How demonetisation will change the many faces of corruption in India

Last Updated: Wed, Nov 23, 2016 08:14 hrs

Black money has been an integral part of the Indian narrative. Pervading environment of corruption is invariably faulted for all the ills afflicting India. Surprise demonetisation of high value currency notes has been hailed as a radical step against black money and corruption in India. Will demonetisation succeed in curbing corruption? Optimists are confident while the doomsayers are sceptical.

In the simplest terms, corruption is unethical conduct by a person in authority. Anyone who misuses the authority entrusted to him for personal gains is guilty of resorting to corrupt practices.

Authority vested in a person may be governmental or non-governmental. Undoubtedly, governmental corruption has much wider and graver implications; both in range and quantum – from an office peon expecting tip for moving a file to the top official demanding percentage cut for dispensing favours. Bribes are passed on in a number of clever ways. For example, it is a common sight to see bribe givers intentionally losing huge sums to the bribe takers in pre-Diwali flash sessions.

Personal gains are not limited to financial exchanges. They could be in terms of getting expensive gifts at children’s weddings, a flat from a builder at subsidised prices, fully paid overseas jaunts, foreign scholarship for the progeny and even donations to the family-run trusts. While dealing with foreign nations, green cards for the offspring are an irresistible attraction.

Corruption can take many other forms as well. Many consider Dr Manmohan Singh to be the most corrupt Prime Minister of India. Coalition parties realised his unabashed lust for power. They bribed him with the prime ministerial chair; in return, they got a licence to loot the nation. Civil aviation, food, coal, communications and other ministries were subjected to open plunder. It was a pure quid pro quo arrangement – corruption at its worst.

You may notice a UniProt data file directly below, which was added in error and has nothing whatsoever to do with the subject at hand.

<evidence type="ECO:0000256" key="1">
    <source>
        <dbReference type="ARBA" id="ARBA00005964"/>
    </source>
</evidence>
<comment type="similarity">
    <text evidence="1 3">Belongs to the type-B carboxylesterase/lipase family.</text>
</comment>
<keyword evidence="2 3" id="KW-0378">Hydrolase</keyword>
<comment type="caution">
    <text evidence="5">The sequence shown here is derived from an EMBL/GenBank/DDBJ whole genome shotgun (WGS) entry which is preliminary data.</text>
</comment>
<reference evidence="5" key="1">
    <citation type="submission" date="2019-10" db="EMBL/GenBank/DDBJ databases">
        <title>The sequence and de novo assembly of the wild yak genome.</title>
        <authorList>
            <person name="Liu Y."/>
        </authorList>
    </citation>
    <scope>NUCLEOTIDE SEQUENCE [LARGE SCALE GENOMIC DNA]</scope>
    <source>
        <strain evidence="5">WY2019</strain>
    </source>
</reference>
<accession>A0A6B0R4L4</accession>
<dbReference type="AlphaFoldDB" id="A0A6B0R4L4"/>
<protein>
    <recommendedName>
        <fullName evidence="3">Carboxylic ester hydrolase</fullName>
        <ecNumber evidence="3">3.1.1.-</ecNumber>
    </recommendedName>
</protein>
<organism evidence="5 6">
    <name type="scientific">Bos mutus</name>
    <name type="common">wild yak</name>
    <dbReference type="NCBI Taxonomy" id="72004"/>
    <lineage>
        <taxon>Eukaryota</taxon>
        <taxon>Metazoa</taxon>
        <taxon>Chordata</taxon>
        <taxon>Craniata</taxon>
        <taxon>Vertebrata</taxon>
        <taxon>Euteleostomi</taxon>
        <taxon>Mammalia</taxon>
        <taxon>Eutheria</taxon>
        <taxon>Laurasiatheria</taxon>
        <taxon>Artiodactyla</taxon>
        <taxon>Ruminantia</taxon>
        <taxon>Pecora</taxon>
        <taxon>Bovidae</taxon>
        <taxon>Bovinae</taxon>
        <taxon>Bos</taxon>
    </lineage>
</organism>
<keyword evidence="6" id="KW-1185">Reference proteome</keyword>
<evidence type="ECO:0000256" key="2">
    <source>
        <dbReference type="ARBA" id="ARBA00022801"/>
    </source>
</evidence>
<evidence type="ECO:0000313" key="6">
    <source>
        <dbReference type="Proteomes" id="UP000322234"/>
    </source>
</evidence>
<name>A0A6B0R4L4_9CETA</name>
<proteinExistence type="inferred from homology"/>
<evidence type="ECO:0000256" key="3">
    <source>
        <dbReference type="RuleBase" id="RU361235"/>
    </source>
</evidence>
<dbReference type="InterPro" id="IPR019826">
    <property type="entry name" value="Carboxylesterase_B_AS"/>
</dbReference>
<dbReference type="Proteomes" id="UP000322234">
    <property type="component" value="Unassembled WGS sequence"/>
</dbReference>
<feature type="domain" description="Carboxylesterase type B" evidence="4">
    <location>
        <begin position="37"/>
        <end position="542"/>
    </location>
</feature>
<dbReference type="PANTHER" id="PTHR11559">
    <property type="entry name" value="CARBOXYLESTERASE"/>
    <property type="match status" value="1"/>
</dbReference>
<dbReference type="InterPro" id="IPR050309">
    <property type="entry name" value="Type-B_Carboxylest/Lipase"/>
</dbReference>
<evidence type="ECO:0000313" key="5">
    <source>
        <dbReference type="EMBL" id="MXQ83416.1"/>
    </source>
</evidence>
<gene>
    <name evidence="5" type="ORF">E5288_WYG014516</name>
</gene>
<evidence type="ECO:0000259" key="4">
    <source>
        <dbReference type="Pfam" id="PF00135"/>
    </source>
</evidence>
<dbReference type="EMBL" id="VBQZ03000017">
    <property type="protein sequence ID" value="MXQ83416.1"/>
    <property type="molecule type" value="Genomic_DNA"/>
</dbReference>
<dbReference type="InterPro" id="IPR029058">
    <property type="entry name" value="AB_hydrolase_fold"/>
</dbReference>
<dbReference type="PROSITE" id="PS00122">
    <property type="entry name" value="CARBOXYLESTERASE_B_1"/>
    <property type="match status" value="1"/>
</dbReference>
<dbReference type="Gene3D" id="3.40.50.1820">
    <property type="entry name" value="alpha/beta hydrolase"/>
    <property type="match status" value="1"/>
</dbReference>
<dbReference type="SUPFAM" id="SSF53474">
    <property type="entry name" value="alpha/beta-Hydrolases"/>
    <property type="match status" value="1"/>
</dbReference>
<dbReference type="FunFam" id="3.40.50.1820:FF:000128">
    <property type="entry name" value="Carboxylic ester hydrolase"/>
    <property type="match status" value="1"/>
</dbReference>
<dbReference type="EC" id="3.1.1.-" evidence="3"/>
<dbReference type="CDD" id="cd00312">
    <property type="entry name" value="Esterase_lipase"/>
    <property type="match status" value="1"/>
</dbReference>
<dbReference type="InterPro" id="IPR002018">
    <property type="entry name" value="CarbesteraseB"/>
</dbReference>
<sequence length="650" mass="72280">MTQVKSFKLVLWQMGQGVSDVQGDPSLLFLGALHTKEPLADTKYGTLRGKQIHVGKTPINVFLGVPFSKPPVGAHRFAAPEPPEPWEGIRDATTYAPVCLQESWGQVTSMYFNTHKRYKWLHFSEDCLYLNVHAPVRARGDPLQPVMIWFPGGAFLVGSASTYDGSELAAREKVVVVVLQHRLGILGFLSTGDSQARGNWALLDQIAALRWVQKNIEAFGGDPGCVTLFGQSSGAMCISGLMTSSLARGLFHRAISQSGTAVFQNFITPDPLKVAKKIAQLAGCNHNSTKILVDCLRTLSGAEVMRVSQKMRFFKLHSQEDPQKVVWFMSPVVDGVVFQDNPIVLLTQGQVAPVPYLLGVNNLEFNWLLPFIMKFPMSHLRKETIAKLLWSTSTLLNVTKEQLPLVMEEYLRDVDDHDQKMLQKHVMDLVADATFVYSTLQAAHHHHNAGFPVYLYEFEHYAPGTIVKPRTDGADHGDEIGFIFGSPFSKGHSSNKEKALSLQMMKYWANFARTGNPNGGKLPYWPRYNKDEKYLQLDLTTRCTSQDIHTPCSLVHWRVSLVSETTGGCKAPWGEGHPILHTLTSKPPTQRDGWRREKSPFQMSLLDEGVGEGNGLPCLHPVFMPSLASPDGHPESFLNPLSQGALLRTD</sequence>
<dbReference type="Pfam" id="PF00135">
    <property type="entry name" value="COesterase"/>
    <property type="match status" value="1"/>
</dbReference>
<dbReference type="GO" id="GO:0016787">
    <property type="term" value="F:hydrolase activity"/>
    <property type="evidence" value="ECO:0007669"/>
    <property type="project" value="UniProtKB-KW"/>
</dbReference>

Likely Impact of Demonetisation

Corruption is of two types – collusive and coercive. Collusive corruption is generally not talked about much as both parties are comfortable with it. Paying a small amount to a conductor for a berth in a train suits everyone. A contractor does not mind paying a mutually agreed sum to officials for getting unauthorised deviations. A judge may agree to acquit an accused for a fee. A tax evader may willingly give a few lakhs to the appellate tax authority rather than pay huge amounts of penalties to the exchequer.

Ingeniously, collusive corruption is referred to as speed money, convenience fee, facilitation expenses or departmental overheads. The bribe giver willingly offers gratuity to the official for out-of-turn favour. Many businesses thrive on such dealings. No one complains.

Demonetisation may not be able to rule out collusive corruption as it is a win-win situation for both the bribe giver and the bribe taker.